Acts 13:49 And the word of the Lord was published throughout all the region.

Acts 13:50 But the Jews stirred up the devout and honourable women, and the chief men of the city, and raised persecution against Paul and Barnabas, and expelled them out of their coasts.

Did they want Paul or his message? They didn’t… Paul was certainly free to go to the Gentiles with his message of grace. That is precisely what Paul began to do because now he was free to do that in Asia. The Jews were proving themselves blind, perhaps it would go better for Paul at Iconium; Paul’s next stop in Asia.

Acts 14:1 And it came to pass in Iconium, that they [Paul and Barnabas] went both together into the synagogue of the Jews, and so spake, that a great multitude both of the Jews and also of the Greeks believed.

It looks better in Iconium, does it not? This looks much better than where he was, again things are looking up, at least so far they are, but is there trouble brewing in Iconium?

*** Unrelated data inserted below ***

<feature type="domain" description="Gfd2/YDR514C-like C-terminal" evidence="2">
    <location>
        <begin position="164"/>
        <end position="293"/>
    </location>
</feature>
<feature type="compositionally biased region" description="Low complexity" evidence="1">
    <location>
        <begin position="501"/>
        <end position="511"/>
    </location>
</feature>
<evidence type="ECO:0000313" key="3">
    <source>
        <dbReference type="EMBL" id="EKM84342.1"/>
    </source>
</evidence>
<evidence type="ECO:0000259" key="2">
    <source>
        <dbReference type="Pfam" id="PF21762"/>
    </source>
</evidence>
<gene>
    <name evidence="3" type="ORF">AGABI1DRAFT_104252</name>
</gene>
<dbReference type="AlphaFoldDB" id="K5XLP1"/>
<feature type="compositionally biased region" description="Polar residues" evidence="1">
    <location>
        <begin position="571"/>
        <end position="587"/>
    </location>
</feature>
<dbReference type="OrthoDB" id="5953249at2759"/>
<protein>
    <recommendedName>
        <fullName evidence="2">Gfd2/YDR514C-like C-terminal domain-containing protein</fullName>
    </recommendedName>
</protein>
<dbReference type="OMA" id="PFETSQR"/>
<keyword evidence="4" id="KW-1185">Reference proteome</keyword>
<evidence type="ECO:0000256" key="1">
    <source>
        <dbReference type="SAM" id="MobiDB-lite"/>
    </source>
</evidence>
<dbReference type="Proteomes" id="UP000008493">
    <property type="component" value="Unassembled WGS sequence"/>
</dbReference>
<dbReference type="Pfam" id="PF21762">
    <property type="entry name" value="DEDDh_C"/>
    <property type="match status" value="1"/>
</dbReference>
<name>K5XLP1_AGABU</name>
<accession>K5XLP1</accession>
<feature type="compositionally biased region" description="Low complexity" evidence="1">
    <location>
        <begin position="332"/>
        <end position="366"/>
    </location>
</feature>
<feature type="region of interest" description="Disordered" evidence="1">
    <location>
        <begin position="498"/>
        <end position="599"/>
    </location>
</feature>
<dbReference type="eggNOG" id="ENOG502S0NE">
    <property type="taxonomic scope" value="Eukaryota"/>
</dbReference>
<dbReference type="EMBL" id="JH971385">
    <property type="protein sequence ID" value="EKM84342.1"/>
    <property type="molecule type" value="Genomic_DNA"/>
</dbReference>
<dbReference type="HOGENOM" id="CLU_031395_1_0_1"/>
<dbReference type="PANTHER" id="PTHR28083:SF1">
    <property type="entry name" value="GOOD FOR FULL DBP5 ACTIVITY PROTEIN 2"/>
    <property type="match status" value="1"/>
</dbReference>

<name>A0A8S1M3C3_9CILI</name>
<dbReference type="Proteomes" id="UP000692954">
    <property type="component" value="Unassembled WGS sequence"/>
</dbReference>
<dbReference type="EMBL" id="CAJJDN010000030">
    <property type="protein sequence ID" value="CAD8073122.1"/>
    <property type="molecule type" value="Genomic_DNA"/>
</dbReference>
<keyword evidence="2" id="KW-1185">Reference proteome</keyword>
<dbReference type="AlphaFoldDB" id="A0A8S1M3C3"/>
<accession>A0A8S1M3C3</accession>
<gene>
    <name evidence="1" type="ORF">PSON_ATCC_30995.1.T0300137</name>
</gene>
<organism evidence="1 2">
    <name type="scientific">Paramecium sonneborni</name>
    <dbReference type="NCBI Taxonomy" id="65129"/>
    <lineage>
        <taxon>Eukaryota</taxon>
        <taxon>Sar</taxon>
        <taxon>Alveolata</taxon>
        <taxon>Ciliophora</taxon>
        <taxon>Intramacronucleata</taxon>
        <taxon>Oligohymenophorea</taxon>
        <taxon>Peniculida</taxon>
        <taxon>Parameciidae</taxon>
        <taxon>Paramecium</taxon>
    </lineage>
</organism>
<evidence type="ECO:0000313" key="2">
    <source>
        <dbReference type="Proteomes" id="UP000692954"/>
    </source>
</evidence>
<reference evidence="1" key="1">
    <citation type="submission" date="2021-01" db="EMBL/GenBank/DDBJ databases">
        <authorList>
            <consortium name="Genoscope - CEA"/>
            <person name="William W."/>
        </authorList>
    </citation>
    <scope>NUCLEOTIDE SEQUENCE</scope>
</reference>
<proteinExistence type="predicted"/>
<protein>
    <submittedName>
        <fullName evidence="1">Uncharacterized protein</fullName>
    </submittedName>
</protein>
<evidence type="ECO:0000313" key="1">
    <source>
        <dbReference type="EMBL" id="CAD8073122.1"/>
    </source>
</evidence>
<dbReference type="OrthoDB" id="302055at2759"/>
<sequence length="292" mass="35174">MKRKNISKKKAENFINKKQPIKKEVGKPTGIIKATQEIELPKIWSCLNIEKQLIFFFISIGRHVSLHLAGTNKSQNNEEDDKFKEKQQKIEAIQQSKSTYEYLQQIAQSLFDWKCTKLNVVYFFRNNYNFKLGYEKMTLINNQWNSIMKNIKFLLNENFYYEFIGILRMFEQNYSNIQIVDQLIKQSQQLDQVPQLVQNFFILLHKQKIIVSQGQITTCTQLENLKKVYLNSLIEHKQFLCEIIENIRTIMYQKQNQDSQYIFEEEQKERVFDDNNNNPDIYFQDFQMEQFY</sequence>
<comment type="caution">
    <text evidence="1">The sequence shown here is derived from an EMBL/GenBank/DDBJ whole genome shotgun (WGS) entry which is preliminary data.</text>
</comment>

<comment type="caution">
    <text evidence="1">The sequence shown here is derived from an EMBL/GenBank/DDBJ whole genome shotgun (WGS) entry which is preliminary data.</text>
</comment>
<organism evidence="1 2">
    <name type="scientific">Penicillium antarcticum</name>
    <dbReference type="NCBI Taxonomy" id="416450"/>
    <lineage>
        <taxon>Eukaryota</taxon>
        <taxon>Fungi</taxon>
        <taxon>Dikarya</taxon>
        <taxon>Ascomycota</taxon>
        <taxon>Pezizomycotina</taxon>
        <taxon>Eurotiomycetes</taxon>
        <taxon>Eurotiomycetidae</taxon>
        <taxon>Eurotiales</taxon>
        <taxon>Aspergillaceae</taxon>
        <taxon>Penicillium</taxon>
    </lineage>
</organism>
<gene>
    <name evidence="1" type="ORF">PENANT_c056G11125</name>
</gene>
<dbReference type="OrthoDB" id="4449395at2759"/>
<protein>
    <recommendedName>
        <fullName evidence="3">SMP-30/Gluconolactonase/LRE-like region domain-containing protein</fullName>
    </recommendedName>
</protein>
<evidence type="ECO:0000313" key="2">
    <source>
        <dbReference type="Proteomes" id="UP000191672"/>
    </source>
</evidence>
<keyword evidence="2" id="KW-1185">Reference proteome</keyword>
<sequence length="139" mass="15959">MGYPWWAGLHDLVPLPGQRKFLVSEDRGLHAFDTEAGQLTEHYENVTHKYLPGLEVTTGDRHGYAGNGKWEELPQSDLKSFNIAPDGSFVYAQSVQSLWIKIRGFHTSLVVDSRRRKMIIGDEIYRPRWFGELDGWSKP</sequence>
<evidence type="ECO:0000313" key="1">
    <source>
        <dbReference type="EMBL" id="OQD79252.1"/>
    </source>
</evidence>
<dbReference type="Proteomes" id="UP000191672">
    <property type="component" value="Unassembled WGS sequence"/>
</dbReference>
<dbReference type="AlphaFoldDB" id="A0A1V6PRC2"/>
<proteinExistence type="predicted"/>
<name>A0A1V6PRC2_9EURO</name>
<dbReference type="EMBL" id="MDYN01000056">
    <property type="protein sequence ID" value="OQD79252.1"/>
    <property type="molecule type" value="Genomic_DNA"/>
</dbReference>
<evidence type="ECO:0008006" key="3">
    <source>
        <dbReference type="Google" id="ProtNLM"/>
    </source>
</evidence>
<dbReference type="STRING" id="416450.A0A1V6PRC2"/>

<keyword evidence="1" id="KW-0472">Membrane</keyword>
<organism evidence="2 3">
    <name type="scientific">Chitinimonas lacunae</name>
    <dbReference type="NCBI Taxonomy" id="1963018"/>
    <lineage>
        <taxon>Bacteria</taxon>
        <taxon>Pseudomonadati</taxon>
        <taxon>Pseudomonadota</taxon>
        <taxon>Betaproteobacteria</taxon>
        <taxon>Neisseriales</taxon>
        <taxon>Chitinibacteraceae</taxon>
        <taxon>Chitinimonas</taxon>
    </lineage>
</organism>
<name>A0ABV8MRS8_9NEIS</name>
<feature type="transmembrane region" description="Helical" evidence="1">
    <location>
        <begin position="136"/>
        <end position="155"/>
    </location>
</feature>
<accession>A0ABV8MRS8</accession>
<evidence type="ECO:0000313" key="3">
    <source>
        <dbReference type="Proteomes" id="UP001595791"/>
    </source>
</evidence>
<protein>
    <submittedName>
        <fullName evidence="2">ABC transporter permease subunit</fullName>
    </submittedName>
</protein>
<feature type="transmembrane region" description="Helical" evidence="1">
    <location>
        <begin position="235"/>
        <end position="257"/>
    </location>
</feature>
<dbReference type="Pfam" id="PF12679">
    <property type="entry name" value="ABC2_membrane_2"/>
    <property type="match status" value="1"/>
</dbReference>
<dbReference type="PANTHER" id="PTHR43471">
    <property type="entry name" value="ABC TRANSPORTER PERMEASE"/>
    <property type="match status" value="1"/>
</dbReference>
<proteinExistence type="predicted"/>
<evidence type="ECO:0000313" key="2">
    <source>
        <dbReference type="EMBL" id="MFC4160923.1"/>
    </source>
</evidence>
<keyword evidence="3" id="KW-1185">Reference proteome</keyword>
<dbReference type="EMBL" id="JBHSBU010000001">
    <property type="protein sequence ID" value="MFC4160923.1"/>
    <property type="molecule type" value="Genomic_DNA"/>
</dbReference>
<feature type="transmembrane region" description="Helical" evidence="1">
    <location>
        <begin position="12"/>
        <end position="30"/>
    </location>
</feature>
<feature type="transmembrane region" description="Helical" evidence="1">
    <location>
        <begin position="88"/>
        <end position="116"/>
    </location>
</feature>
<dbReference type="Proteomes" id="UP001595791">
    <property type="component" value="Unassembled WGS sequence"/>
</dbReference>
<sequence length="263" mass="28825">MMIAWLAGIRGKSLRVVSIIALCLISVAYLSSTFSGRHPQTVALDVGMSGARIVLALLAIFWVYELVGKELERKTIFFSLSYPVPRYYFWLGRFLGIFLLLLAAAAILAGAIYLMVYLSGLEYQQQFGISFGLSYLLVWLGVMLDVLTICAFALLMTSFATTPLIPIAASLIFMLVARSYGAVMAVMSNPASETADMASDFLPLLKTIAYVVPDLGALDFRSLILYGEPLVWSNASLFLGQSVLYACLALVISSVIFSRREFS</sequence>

Acts 14:2 But the unbelieving Jews stirred up the Gentiles, and made their minds evil affected against the brethren.

Unbelieving Jews stirring up trouble all over again, and that trouble starts with T rhymes with P, stands for Paul.

Acts 14:3 Long time therefore abode they speaking boldly in the Lord, which gave testimony unto the word of his grace, and granted signs and wonders to be done by their hands.

Signs for the folks of that nation that God had dealt with according to signs, isn’t that interesting? Would those signs do the trick when it came to these Jews of the dispersion?

Acts 14:4 But the multitude of the city was divided: and part held with the Jews, and part with the apostles.